Around 5,000 women gathered from across the UK and marched through central London. Although they received no mainstream media attention, the march and rally have since become the subject of much discussion. Louise Livesey talks to some of the people involved
A rising of 5,000 women may seem like an eminently newsworthy issue, and you’d assume it would get some coverage.
But thousands of women, many with banners and placards, some playing in bands or drumming groups, who marched through central London in the rain and the cold on 8 March to make a call for an end to violence against women, got none of it. The press stayed away.
Or rather they didn’t – there wasn’t a step of the march (it felt like) without a photographer running alongside and taking pictures. But none of them ended up in the national press. Nor was a word written or spoken about Million Women Rise in the mainstream media.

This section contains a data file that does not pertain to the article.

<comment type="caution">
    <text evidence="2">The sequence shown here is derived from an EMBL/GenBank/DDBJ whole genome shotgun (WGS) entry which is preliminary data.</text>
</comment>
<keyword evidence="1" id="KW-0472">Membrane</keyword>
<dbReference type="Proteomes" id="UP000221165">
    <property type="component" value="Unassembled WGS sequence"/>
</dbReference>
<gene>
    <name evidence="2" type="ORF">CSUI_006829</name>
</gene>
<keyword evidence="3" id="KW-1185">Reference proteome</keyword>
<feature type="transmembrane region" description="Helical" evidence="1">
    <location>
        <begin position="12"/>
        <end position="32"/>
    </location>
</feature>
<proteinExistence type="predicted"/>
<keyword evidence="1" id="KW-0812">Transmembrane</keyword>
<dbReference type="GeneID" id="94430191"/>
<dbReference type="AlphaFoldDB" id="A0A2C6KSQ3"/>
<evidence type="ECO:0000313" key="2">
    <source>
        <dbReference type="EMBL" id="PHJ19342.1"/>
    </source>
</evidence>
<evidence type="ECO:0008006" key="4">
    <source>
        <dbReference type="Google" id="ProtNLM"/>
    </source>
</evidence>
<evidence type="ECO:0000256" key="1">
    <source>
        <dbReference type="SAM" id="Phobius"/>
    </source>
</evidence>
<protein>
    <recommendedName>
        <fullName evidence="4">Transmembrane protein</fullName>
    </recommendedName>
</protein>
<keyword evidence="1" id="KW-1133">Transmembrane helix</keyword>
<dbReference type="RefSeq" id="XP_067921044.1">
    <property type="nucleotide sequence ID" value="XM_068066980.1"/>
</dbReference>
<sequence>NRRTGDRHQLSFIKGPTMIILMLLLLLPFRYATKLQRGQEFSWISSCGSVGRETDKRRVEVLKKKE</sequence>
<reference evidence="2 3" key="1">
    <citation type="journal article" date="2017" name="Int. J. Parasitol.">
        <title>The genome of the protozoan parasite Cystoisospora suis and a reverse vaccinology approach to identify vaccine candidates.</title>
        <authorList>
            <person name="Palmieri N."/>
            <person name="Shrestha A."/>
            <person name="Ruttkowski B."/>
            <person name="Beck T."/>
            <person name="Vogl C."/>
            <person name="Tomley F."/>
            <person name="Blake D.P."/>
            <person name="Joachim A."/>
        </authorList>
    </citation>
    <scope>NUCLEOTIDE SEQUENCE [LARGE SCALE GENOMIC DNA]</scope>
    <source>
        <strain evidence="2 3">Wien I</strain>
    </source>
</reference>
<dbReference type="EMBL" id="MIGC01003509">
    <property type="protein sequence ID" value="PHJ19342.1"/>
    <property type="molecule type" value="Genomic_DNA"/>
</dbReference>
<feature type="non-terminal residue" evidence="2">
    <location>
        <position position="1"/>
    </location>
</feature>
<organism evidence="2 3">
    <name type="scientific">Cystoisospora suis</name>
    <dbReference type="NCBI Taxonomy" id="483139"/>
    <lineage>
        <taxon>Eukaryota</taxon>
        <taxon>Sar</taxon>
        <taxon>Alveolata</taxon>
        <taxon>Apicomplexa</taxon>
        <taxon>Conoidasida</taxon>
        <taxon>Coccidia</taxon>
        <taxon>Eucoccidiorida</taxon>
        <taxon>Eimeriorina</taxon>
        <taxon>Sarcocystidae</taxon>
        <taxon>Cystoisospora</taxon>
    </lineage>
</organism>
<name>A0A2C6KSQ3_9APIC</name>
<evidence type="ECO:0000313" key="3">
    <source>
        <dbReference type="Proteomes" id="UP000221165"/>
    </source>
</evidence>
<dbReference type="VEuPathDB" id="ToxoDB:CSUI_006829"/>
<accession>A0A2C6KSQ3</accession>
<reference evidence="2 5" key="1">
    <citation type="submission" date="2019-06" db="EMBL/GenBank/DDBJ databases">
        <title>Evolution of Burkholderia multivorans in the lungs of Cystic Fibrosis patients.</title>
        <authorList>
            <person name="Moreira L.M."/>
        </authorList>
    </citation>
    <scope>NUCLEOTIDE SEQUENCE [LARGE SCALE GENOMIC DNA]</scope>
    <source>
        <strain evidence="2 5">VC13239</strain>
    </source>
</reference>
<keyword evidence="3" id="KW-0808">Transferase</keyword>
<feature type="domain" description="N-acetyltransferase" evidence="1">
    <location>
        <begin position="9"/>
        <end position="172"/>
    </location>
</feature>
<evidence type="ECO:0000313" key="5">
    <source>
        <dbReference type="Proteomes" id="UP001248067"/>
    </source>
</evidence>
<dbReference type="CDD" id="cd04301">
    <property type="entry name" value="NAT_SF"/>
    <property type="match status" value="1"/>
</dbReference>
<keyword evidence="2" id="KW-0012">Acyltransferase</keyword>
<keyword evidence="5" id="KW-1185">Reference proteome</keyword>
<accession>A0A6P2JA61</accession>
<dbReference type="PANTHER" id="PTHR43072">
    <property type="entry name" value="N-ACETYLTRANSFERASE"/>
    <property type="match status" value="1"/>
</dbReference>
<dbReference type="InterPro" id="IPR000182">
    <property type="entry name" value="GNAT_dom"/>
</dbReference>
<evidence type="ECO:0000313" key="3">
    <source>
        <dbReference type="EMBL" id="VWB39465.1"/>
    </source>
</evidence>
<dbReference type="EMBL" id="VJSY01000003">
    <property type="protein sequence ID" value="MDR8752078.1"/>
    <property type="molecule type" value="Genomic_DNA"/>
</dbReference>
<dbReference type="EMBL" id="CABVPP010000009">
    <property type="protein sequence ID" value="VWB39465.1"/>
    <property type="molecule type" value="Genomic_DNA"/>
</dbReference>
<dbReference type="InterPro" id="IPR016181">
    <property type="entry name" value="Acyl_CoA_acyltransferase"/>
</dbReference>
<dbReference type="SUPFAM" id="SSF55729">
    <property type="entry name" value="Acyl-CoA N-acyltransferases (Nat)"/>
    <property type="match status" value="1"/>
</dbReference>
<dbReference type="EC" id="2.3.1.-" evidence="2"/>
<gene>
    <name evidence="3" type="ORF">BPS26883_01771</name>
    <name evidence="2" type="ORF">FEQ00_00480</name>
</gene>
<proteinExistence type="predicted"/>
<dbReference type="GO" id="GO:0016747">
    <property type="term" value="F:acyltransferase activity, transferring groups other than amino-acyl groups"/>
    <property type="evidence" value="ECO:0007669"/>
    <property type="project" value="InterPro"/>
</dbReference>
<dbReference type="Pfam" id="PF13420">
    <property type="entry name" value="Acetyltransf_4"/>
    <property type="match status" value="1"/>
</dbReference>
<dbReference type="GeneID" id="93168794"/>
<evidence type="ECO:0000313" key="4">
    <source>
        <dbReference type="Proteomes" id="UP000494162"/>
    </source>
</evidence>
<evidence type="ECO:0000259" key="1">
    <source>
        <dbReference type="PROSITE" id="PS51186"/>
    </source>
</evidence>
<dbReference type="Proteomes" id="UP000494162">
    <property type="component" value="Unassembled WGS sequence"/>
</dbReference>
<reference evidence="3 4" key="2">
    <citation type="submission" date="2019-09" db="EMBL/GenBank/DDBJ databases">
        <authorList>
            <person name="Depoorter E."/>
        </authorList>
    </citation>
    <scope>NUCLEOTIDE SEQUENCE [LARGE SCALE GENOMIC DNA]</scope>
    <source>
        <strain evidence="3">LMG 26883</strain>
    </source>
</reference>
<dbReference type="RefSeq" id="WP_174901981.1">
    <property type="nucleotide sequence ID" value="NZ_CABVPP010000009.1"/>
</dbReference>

Around the same time, the press managed to cover 5,000 protestors at Aldermaston, a threatened protest outside the new Banana Republic store, organised by War on Want, two men scaling a crane to protest in favour of a referendum on the EU, five men climbing onto the roof of the Palace of Westminster to protest against a third runway at Heathrow and 250 pig farmers protesting about low meat prices. Spot something, well, unequal about this?
What was it about MWR that meant it didn’t get coverage? Was it too small (apparently not, it’s a lot bigger than some of the protests that did merit media attention)? Was it too remote (I assume Trafalgar Square isn’t too far from journalists’ offices)? Was it too frivolous, or too specific an interest (but I’d argue women’s rights are rather less niche than pig farming)? Was it just too, well, un-masculine? Would we have fared better if we’d scaled some building or phallic outcrop. Probably. As a journalist said to me the other day: “If it isn’t sexy and it isn’t weird then it isn’t newsworthy.”